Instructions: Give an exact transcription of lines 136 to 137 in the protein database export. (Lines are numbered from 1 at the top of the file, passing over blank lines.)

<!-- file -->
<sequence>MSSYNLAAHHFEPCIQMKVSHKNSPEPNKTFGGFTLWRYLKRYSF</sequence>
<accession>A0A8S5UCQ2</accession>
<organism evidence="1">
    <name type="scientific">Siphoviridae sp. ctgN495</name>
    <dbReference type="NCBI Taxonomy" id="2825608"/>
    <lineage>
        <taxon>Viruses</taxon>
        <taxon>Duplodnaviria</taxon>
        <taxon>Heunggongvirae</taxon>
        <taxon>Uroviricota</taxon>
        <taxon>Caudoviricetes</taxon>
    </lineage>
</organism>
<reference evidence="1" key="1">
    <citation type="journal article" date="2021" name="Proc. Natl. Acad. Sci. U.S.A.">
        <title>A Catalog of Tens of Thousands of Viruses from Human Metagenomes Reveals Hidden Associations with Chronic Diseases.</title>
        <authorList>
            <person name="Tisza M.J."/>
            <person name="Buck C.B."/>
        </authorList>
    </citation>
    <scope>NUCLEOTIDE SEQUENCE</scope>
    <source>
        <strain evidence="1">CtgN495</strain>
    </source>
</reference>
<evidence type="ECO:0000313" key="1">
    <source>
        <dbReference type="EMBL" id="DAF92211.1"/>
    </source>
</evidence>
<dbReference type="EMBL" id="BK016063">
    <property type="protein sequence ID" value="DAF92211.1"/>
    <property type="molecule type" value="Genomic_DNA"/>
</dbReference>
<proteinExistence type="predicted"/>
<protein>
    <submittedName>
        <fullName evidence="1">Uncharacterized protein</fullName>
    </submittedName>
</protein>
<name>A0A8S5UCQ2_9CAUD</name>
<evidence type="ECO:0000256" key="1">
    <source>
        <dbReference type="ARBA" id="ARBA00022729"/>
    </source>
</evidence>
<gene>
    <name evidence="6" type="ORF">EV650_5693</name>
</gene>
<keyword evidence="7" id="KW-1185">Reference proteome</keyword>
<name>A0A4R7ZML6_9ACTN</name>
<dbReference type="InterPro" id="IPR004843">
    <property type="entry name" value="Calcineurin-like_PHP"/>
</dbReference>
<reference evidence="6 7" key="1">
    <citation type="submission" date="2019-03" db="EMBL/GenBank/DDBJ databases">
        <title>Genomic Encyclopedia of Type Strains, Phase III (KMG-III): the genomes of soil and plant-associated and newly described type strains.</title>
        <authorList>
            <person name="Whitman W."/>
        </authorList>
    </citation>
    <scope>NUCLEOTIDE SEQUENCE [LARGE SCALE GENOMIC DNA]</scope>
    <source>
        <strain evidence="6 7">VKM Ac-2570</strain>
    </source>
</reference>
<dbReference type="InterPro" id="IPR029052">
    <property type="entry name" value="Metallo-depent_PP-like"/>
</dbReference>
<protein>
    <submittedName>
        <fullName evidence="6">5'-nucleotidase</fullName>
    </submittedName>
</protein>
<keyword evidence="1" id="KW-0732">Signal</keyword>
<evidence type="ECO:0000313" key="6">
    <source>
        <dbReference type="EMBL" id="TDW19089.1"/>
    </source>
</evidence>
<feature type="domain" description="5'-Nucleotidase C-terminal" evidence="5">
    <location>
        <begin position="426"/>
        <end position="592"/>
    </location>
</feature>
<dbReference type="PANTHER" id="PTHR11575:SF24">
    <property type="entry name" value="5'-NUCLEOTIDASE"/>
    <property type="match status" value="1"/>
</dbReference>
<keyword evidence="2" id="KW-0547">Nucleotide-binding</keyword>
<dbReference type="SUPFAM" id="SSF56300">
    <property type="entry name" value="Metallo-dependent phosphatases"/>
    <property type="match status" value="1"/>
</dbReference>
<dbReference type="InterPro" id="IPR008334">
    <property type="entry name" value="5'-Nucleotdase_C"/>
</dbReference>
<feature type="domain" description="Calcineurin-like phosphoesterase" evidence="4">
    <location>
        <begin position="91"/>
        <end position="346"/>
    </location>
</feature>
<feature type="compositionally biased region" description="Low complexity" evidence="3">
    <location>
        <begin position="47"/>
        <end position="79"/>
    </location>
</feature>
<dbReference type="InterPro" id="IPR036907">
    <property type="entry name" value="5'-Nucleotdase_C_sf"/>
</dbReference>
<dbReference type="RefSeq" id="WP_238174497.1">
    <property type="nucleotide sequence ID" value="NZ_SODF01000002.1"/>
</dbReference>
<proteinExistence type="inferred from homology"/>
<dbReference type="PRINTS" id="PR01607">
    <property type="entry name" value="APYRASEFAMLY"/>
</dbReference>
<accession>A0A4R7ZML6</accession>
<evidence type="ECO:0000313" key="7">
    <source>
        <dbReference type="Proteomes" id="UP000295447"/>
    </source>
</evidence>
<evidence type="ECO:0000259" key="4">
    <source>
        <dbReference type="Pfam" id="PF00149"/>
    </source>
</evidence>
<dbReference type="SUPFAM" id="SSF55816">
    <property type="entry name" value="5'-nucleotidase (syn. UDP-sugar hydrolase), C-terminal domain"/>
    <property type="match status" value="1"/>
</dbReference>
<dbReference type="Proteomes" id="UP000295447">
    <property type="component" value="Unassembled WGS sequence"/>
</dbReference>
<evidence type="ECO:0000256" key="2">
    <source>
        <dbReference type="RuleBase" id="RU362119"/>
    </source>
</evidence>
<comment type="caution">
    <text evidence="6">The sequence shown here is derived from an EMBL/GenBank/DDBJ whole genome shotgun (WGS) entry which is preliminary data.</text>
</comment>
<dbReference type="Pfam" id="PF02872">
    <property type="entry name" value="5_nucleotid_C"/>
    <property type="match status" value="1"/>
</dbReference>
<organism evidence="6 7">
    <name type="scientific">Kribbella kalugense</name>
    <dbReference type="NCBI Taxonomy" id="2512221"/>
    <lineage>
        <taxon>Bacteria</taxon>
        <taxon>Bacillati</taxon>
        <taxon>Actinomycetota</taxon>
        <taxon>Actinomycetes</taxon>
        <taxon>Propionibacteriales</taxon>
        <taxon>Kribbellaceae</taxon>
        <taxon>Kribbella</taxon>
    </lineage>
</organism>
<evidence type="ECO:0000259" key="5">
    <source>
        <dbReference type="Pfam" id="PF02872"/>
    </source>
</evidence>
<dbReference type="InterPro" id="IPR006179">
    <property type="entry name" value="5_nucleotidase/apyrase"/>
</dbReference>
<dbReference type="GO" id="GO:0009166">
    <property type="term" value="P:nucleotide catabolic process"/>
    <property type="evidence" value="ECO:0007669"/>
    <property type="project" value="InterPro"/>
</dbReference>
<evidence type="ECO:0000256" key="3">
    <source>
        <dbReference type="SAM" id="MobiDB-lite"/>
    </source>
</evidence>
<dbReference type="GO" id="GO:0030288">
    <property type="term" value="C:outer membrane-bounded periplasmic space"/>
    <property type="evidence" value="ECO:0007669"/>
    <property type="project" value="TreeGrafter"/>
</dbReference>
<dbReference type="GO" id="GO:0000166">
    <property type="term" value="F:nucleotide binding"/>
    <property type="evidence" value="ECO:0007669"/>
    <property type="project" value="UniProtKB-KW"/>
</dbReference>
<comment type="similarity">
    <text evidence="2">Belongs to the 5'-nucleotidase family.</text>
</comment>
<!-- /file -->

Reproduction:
</dbReference>
<dbReference type="Proteomes" id="UP000295447">